Help Your Customers: Make Your Site Accessible
08.28.12 · Chaney Kimball
Fourth in a Series
As we get older, we marvel (grouse, carp) at how the type on websites keeps getting smaller. Until we realize that it’s just us. Getting older. But with age comes wisdom, because we appreciate the importance of accessibility. Being aware that some visitors have difficulty viewing and interacting with your site helps you create something that allows everyone to participate.
Are You Accessible?
Put your site through this accessibility checklist and see how it fares.
• Your site is coded for screen-reader software to assist sight-impaired visitors.
• Your on-screen type has high contrast and good readability against background.
• You use white space and good line spacing. You don’t use Flash or slow-loading plug-ins.
• Images have coded ALT tags for screen-reader software and search engines.
Flashy? Maybe. Flash? Not So Much.
Not too long ago, everyone was scrambling to jazz up their websites with all kinds of motion and whiz-bang. For the most part, that meant elements – or even the entire site – programmed in Flash. That was then. It’s definitely not now. We’re not saying there’s no room for Flash, but the case against it continues to mount. It’s not as searchable, and it can contribute to slow load times. The same goes for other add-ons. Use them sparingly, if at all.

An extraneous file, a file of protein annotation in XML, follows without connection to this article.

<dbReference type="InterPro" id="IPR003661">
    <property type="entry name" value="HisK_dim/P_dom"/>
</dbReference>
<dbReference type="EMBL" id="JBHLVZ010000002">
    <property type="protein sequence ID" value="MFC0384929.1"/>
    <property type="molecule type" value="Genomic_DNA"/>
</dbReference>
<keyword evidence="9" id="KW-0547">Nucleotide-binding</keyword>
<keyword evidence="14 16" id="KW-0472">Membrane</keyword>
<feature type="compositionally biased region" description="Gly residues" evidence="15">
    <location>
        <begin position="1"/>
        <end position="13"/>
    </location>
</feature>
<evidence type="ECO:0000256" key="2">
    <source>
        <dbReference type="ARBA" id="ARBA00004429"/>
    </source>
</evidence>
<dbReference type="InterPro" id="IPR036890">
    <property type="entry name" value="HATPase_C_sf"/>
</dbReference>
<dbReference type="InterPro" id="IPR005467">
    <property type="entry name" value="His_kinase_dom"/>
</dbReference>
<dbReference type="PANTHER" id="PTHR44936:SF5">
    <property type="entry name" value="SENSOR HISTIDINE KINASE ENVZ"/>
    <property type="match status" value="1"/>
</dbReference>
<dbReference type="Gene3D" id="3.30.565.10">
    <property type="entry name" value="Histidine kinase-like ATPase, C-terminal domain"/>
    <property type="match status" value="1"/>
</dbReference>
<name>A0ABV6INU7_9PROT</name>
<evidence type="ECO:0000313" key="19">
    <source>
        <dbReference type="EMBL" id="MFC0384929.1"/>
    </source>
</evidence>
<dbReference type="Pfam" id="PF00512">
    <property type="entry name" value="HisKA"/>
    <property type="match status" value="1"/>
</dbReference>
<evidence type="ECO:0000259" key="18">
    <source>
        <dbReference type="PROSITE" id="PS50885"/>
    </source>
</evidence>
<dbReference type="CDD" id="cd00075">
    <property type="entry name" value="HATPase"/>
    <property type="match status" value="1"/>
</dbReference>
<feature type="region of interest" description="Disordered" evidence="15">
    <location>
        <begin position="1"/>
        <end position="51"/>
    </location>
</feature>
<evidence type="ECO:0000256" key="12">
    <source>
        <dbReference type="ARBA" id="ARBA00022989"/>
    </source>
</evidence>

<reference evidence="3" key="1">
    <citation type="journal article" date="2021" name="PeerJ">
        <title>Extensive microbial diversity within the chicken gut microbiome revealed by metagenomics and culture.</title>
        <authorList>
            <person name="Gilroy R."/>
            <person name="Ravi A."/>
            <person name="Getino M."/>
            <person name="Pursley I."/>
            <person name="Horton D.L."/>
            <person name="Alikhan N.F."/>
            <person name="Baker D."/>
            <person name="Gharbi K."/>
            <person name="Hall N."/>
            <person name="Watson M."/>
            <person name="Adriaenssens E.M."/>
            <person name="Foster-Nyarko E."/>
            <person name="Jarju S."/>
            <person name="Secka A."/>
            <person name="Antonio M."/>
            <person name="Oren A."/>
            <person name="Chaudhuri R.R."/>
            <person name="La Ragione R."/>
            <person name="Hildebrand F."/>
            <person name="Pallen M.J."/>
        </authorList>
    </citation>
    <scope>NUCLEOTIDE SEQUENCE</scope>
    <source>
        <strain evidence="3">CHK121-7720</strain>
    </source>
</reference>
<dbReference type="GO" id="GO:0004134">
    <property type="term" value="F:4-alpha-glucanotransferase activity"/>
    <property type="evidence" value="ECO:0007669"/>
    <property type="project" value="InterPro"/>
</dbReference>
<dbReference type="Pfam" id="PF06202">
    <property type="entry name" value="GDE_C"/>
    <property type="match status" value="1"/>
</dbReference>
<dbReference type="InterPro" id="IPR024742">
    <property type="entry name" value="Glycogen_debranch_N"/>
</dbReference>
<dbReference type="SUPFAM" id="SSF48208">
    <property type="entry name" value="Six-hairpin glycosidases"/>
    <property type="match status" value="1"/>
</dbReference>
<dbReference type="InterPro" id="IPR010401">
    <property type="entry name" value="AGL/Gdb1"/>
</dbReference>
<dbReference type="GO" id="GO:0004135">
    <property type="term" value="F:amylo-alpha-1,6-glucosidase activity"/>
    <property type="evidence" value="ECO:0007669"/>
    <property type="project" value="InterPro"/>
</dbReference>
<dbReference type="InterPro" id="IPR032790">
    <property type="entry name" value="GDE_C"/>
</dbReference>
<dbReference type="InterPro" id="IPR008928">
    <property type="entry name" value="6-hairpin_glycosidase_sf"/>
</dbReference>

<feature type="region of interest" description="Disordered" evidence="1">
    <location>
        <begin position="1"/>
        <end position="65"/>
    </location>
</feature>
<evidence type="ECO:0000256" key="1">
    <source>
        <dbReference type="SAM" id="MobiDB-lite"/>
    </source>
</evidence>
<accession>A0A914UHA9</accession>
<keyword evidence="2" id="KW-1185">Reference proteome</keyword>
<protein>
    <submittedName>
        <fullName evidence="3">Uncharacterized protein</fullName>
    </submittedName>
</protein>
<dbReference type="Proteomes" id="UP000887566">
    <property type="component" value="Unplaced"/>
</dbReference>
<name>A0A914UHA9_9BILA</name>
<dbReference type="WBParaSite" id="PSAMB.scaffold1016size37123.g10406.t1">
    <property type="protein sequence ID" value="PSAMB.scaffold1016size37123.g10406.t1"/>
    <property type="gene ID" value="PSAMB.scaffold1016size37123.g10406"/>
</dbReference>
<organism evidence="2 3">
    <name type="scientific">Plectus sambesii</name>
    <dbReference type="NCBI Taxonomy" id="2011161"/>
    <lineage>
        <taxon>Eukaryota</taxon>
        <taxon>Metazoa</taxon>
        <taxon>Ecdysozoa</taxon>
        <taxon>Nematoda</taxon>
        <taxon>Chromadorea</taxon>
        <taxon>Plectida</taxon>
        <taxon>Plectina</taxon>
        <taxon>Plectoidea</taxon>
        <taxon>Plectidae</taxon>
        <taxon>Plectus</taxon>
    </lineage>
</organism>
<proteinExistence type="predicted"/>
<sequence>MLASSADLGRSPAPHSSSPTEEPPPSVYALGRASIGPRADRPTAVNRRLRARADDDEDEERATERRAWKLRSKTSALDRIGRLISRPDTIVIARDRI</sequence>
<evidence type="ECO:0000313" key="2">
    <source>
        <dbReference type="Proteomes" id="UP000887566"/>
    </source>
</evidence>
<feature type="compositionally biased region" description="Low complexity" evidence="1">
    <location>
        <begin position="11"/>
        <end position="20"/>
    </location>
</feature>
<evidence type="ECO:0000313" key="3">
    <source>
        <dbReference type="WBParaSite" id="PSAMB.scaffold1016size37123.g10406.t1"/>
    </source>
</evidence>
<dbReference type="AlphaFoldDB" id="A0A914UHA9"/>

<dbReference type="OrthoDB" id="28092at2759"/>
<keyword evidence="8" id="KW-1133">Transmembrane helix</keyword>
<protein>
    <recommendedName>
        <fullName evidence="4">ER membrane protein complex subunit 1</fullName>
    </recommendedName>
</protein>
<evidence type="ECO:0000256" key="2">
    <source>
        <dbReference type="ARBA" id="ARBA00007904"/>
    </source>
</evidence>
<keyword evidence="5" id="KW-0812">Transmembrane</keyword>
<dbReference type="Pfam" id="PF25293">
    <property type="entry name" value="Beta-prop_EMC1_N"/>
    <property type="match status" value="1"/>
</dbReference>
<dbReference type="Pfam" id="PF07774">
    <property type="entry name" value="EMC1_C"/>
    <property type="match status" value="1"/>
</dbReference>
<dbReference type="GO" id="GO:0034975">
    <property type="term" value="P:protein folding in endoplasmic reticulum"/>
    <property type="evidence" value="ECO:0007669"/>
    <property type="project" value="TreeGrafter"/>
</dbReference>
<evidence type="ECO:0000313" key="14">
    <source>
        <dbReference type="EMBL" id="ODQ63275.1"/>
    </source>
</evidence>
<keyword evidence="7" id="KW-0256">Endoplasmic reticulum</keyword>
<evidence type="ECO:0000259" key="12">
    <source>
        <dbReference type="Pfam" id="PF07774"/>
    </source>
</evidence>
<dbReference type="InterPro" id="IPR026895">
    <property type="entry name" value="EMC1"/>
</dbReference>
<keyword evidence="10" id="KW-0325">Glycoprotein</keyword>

Design and Typography
Here are a few tips to help you raise the accessibility/readability bar on your site.
• Use a font size/spacing that is easy to read.
• Position your logo prominently throughout; link it to the homepage.
• Create a tagline that stakes out a unique claim.
• Make your homepage digestible in less than five seconds.
• Provide a clear path to essential company information.
• Clearly identify main navigation points.
• Limit the number of buttons and links.
• Ensure that ads and pop-ups are as unobtrusive as possible.
Not Just for the Vision-Challenged
Perhaps the best thing about delivering greater accessibility? It ensures better engagement with every visitor. It forces you to think about making your website attractive, welcoming, easily digested, quick to capture attention and deliver a clear, concise message. The older and wiser truly appreciate it. The younger and more free-spirited simply expect it.
Take our website scorecard test and see how your site stacks up.
Next week: Visuals.